What if your individual tastes and interests change?

You can work around that by trying to understand each other's direction. You can saying to your partner that your sound has changed. Where is it going to? What are you trying to achieve? And then try to see if you can sync with it.

Is that how you work with Falz?

Yes. You can always have constructive discussions.

How did “Wehdon Sir” come about?

The phrase “wehdon sir” is an inside-slang we've had in the Badguy crew for about a year now. People outside the circle heard it and like, so we thought we'd make a song about it but we also wanted to make it about something satiric as the phrase is meant to be sarcastic.

Your beats for Falz are always complimentary, unlike other partnerships where the beat is a third character.

Working with Falz is easy because he knows what he wants. If I'm working on a beat and Falz says he doesn't like an instrument in it, I take it out. Even if I'm like “yo, this sound is dope,” I still take it out because at the end of the day it's about Falz.

You're his Jason Kidd then.

Exactly. You have to compliment the artist.

On Working With Falz and Simi on Chemistry EP

The entirety of Falz and Simi’s joint EP was produced by Sess, whose production is never showy and always in harmony with the material on the songs.

Save for his signature tag, Sess doesn't yet have a signature style that makes beats immediately recognisable as his. He is the producer with whom you create a sound, not the type who couldn't help his proclivities.

He tells of the many times he's been asked why he didn't use his “Sess the Problem Kid” tag on the entirety of Chemistry, to which he answers, “I did that on purpose. It's about the chemistry between Falz and Simi. My beats were just a vessel”.

Are you happy with how well the EP has done so far?

Yeah, I'm very proud of it. It was very tasking. I'm used to working with Falz but not Simi, who is a singer, writer and music producer in her own right. She mixed and mastered the album.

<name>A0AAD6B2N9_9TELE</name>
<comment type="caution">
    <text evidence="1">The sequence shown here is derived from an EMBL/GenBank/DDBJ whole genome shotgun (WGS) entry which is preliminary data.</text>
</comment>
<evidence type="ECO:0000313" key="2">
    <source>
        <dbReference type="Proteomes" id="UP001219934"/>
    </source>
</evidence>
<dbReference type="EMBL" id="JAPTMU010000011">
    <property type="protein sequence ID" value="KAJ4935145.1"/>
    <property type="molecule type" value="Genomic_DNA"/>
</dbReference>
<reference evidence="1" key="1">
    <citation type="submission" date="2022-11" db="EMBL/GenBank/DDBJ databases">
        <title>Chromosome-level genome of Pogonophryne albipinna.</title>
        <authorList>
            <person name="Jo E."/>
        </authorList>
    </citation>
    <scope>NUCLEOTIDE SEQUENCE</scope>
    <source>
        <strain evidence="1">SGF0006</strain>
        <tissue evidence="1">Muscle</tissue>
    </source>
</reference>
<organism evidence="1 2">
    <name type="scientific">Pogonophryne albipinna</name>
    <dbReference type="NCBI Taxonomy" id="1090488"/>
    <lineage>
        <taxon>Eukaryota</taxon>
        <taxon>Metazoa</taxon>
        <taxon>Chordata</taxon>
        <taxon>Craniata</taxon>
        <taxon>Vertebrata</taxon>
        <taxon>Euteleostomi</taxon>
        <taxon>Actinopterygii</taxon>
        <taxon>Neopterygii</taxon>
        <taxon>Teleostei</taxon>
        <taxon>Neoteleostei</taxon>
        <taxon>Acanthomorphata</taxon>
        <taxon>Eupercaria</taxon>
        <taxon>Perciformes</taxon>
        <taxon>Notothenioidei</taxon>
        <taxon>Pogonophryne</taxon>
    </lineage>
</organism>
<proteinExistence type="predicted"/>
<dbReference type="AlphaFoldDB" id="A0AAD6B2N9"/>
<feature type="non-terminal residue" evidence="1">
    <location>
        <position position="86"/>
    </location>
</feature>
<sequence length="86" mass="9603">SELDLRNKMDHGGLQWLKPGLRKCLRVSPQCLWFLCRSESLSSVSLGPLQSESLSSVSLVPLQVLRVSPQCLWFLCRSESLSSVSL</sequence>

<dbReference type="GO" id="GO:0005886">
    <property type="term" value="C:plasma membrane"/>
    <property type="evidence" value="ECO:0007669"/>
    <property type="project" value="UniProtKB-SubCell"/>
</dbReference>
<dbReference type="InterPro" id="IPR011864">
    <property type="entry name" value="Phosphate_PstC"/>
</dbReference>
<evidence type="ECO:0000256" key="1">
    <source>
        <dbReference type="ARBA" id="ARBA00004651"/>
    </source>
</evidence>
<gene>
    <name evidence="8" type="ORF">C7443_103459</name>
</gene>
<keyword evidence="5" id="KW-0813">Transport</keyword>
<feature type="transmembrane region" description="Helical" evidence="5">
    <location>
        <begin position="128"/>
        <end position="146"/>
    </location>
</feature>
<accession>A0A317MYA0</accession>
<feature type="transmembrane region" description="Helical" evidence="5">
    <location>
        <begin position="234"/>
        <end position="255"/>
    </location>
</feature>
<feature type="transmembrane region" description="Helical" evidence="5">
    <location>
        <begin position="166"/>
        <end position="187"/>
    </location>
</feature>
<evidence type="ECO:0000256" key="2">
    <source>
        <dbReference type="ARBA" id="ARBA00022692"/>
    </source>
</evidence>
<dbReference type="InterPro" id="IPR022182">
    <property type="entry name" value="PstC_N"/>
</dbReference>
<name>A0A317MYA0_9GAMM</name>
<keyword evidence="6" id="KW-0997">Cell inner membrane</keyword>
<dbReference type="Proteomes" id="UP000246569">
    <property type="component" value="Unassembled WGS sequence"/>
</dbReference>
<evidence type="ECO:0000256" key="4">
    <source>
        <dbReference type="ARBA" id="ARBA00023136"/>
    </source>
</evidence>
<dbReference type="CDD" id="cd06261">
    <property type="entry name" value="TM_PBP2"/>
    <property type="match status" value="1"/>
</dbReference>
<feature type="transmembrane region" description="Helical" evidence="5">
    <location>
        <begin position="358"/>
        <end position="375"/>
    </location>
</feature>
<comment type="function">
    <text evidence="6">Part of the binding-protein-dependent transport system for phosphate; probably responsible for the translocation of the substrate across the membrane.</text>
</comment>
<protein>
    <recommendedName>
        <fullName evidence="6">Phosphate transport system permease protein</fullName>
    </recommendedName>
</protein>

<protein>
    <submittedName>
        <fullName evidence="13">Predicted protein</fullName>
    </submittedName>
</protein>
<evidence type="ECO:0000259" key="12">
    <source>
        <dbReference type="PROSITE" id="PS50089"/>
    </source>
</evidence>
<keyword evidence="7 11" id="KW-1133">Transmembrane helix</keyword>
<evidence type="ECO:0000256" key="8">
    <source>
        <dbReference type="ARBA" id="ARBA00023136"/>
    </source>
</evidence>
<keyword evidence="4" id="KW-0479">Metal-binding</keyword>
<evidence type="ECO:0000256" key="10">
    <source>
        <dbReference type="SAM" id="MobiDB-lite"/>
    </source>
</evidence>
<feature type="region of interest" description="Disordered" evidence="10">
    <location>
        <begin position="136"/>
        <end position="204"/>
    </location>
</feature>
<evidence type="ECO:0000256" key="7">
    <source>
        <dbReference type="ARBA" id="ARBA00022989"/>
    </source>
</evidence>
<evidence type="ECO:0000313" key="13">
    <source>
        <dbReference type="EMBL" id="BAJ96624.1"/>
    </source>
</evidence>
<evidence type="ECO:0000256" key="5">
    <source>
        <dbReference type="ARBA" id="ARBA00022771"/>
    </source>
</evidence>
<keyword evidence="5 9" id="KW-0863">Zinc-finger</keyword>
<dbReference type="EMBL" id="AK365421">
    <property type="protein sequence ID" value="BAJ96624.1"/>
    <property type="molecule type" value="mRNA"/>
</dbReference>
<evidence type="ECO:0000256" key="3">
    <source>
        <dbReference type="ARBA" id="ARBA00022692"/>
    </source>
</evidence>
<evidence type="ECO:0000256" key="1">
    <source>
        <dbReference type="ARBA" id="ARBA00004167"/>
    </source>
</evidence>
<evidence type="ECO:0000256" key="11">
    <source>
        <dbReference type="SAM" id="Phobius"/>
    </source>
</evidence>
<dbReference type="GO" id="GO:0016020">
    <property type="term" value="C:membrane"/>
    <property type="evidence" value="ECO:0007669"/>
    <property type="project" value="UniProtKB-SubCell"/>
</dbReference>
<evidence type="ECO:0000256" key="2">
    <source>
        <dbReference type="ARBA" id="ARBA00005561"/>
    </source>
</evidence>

She's dope. Trust me. The problem was in streamlining both Falz and Simi’s tastes. If I make a beat, one might like it, the other might not. I worked on so many beats before we decided on the the seven that made it to the EP. It was very tasking.

What's it's like working with her?

She's an amazing songwriter. She'll never settle for less. Simi will only do what she wants to do. I like that, people that push me, people that make me better.

How many songs did you record in total?

We finished twelve but there were many that were either abandoned or set aside.

Any plans for them?

Not right now. If either Falz or Simi want to do something with them, then yes but nothing for now. They probably might never see the light of day.

Sess. Image courtesy of the artist.

Which producers do you rate?

Sarz. I always say I'm a Sarz-geek. When I heard “Beat of Life” featuring Wizkid I almost gave up production. That beat changed my life. I like Kanye too and Pharrell, Timbaland. Timbaland will go into a studio and create his own snare.

What do you call the sound? Is it house?

It is Afro-EDM, and he did that years ago before it became a wave.

Is he signed? What is he doing?

Sarz is good. He's actually trying to sign his own artists now. I also rate Maleek Berry, Masterkraft, Krissbeats and Leriq.

I won't tell Don Jazzy you didn't mention his name.

Don Jazzy is a major player in the development of Nigerian music as a whole. He created one of the biggest artist we've had in Nigeria’s history.

Sabo Kpade is an Associate Writer with Spread The Word. His short story Chibok was shortlisted for the London Short Story Prize 2015. His first play, Have Mercy on Liverpool Street was longlisted for the Alfred Fagon Award. He lives in London.

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From Chale Wote Street Art Festival 2016. Photo by Ofoe Amegavie.

5 Ghanaian Creative Spaces Doing Afrofuturist Work You Need To Know

These Pan-African outfits are actively visualizing and creating realities for black people that are better than the ones we inhabit now—get to know them.